Set up to succeed

Illinois’ inmates make everything from grills to boxer shorts in a program designed to train offenders for post-release work By Zach Baliva

If you received glasses in Illinois through Medicaid, a prison inmate fabricated your eyewear at the Dixon Correctional Facility. And that’s not all. More than 900 offenders, managed by 120 state employees in nearly 20 Illinois facilities work in a volunteer program to produce about 1,000 products available through Illinois Correctional Industries.

Jen Aholt, chief executive officer of ICI, runs the program, created by legislative mandate of the Illinois General Assembly to produce products inside the state’s correctional centers to help rehabilitate incarcerated individuals. She says the program has many benefits, from lowering recidivism rates to saving taxpayer dollars. According to ICI’s 2014 annual report, an increase in Earned Good Conduct Credit days attributed to the program saved taxpayers $320,980 that year. The self-funded program does not receive tax dollars and exists solely on the sale of the goods and services it provides to state agencies, political units, nonprofits, and public institutions.

“The program is on a voluntary basis,” says Aholt. “There is not a mandate to participate.” In fact, there is an application and interview process. It is also important to note that participating inmates are in fact paid. “Many people think we do not pay the inmates,” she says. “In fiscal year 2014 our inmate payroll was $1,844,198.”

Until 1976, each prison operated independent programs, but legislation passed that year unified the program that now trains inmates to produce furniture, train and groom dogs, make food and manufacture garments. Inmates at a Danville facility design graphics and wrap Department of Corrections and state vehicles. Participants must have a high school diploma or GED and meet certain behavioral standards to qualify. “We are not only teaching offenders a trade or a skill but also working with them on soft skills like communication and teamwork. Those are the things that are a big detriment to people who leave prison and exit into the work environment for the first time, so this program sets them up for success upon release,” says Aholt.

ICI is now partnering with the Department of Labor to legitimize its training program through the issuance of credentials and certificates. “We’re also working with companies that are similar so they can see how strong our training is, so they’ll be ready to hire a pre-trained staff,” Aholt explains. The program’s optical lab in Dixon is one of Aholt’s success stories. Field practitioners must obtain an industry certification by passing an American Board of Opticianry exam. Thirty-five of ICI’s 95 inmates in the Dixon lab will be ABO certified this year. According to Aholt, eyeglass companies and clinics in the surrounding area are already starting to hire inmates prior to their release.

Critics of this and similar programs contend that each prisoner involved accounts for one job lost on the outside, and correctional industries have an unfair competitive advantage since they don’t pay standard wages. In response, Aholt says “Only .02 percent of our sales are to non-government and nonprofits. We are not out competing for any private industry’s market share. We hire union staff to oversee training programs that teach our fellow U.S. citizens a trade, and these people are moving back into our communities better prepared and able to be taxpayers and providers to their families.”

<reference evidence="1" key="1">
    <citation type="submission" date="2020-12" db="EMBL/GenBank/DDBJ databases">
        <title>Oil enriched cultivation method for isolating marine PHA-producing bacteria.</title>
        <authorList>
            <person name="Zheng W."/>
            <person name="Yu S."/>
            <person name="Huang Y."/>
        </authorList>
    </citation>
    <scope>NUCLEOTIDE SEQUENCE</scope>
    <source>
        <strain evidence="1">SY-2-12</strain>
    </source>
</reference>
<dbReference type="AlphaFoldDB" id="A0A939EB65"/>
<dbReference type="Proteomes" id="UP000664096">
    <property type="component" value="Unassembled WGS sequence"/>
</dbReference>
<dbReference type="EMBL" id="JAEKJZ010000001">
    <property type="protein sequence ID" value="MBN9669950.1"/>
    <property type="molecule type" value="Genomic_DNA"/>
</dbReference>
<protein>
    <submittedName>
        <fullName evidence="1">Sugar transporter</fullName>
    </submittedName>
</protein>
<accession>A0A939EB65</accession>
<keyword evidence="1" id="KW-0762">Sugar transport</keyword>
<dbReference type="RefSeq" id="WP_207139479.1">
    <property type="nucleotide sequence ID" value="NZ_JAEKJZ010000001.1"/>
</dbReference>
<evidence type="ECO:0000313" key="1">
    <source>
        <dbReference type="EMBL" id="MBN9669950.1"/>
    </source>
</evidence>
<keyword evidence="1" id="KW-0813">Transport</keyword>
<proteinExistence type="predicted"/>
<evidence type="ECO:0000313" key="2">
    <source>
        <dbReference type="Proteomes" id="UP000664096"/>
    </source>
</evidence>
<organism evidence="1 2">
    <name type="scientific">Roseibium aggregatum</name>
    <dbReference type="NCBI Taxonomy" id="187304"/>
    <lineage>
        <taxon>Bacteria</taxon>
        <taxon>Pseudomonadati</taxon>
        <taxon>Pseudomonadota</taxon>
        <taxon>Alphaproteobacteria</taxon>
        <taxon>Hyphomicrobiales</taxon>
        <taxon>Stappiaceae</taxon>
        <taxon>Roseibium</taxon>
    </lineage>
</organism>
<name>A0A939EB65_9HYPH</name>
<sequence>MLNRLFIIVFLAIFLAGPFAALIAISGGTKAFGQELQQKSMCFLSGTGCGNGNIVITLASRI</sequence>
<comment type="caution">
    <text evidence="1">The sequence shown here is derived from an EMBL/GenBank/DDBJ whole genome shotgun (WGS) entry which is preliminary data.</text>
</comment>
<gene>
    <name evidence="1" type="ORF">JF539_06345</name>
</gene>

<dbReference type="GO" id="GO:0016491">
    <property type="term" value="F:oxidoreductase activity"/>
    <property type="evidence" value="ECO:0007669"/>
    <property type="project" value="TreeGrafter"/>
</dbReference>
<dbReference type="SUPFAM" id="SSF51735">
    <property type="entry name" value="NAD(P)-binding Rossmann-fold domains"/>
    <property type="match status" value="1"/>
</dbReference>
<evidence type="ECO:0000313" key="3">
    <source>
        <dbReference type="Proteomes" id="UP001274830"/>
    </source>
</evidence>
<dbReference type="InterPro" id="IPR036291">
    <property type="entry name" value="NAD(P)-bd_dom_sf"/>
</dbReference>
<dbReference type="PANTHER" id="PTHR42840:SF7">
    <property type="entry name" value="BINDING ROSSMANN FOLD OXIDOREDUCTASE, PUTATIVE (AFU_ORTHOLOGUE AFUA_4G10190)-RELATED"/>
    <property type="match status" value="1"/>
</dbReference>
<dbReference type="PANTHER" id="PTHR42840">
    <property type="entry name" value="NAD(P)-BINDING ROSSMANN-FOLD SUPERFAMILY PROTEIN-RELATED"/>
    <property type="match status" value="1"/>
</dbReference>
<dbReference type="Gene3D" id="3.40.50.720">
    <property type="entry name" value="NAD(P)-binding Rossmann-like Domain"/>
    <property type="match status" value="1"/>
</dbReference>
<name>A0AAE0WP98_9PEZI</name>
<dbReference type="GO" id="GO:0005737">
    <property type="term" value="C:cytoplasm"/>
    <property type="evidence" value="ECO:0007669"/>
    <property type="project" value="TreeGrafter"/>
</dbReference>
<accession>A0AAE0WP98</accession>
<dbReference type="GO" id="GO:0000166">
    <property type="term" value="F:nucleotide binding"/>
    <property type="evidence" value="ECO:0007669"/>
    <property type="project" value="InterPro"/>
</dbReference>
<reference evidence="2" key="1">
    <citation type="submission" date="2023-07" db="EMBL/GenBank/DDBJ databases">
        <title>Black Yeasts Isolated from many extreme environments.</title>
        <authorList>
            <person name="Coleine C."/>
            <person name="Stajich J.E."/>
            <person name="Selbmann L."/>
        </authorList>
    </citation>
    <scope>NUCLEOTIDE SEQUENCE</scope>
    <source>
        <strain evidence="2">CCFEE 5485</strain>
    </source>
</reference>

Although ICI’s central office is in Springfield (and Aholt is working to hire post-release clerks for that office) the closest operation is in Lincoln, where the program operates a sign and chair shop. The same city’s female facility runs dog training and recycling programs. Another facility offers dog grooming, and while it may seem like an unusual service, Aholt says managers picked the service because it provides a low-cost entrepreneurial opportunity for inmates upon their release.

While ICI gives participants skills, it gives them something else – hope. “We’re not competition, we’re a training program. We are training a segment of the Illinois workforce that has been undertrained,” says Aholt. “Inmates who have gone through this program know they can look forward to a job the day they get out of prison. They will have something for their resume, skills to back up that experience and the work ethic to keep the job.”

This readied and trained workforce is being acted upon by one of our Illinois businesses seeing significant growth, according to Aholt. “Midwest Fiber has traveled to each of ICI’s recycling centers to discuss career opportunities in ‘green collar jobs’ as well as to perform mock interviews to better prepare the inmate trainees for such opportunities,” she says. On June 19, both Midwest Fiber and ICI will receive the Outstanding Public/Private Partnership award from the Illinois Recycling Association.

Although Aholt says recidivism rates aren’t available and the 2014 Annual Report concurs, citing database issues from 2005, a correctional industry program similar to ICI in Indiana boasts a rate of 24 percent compared to the Illinois Department of Corrections rate of 48 percent. Aholt says that she’s asked for an employment study to determine how many former ICI inmate participants actually obtained gainful employment upon their release. Results are pending, but she expects that when recidivism rates are again available they will show that ICI has a lower number than the statewide average. “I can tell you that with confidence,” she says.

Zach Baliva is a media producer and writer living in Springfield.

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